As market voices begin to ponder the possibility of pullbacks and even whispers of a recession, discount stores such as Dollar General (DG) could stand to gain from the pain.
Shares of Dollar General are falling fast on Tuesday, having dipped by nearly double-digits at their afternoon lows. The stock has been battered without the buoy of lessening trade concerns that helped its key competitor Dollar Tree (DLTR) rise earlier, as the tariff reversal that bolstered its gains has begun to come in question.
However, if choppier conditions persist and Dollar General is already priced for tariff pressures, a soured start to 2019 could be much to the benefit of investors eyeing this specific retail segment.
"We see a favorable skew of macro outcomes, with DG likely benefitting in a recession scenario, while also likely to grow and gain share should a low-growth consumer environment continue," Morgan Stanley analyst Vincent Sinisi wrote in his take on the earnings release.
The thesis gets only stronger into a possible recession scenario, which Stifel's chief equity strategist Barry Bannister told Real Money is on its way in 2020 given diminishing equity risk premium and an inverted yield curve.
He added that he maintains a bearish outlook for 2019, suggesting investors be selective and defensive into the new year.
Morgan Stanley's Sinisi explained that such pain in the overall economy would drive more middle and upper class consumers to dollar stores.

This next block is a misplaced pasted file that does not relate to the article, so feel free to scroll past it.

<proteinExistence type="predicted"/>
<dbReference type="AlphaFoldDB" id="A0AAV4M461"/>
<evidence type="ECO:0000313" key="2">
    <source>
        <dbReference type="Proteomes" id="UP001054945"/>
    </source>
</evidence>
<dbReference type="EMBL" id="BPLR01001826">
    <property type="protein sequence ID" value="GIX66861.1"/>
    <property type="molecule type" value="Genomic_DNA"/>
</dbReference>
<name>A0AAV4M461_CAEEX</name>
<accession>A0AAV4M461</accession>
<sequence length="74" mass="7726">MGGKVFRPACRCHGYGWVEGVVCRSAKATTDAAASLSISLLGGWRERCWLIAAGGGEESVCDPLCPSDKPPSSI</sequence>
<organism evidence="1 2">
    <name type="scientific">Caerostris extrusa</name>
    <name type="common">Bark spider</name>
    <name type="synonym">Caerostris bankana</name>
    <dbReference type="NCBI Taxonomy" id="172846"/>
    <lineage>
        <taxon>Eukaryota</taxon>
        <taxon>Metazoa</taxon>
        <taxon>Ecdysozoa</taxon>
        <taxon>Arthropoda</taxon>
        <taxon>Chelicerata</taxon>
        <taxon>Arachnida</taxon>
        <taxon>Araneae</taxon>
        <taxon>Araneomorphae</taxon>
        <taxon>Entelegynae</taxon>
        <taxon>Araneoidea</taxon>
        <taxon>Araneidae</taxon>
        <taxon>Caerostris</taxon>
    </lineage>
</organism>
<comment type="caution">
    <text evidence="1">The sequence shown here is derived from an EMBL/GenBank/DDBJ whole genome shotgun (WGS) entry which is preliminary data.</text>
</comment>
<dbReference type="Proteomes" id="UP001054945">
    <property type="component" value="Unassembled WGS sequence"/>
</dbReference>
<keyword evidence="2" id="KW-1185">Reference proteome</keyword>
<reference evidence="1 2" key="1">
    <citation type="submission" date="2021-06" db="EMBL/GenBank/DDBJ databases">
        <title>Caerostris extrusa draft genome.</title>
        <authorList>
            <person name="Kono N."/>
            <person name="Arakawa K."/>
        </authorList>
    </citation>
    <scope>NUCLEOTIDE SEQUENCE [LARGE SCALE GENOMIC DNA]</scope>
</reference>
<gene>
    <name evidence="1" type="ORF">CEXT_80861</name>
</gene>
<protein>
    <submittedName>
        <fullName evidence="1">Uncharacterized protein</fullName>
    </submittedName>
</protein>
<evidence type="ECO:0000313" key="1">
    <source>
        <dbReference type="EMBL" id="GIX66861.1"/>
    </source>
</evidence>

He added that Dollar General has a distinct advantage of Dollar Tree given it maintains half of the debt load that Dollar Tree is burdened by after its acquisition Family Dollar. That debt burden could only be worsened by rising interest rates and a tighter macroeconomic picture that Stifel's Bannister envisions.
Sinisi maintained a "Buy" rating for Dollar General stock and offered a $115 price target, much above the current pullback.
The competitive strength and backdrop for lower income consumers headed into the new year is also encouraging for Wall Street stock-followers.
The analyst consensus remains a "Buy" with a consensus price target of $116.27 amid the choppier background.
To be sure, competition remains from Dollar Tree and other discount retail giants offering similar products, including Walmart (WMT)
Still, the company's reduced below-industry-norm exposure to China, its relatively low debt level, and its insulation from digital threats such as Amazon (AMZN) make it an interesting play for market pessimists heading into 2019.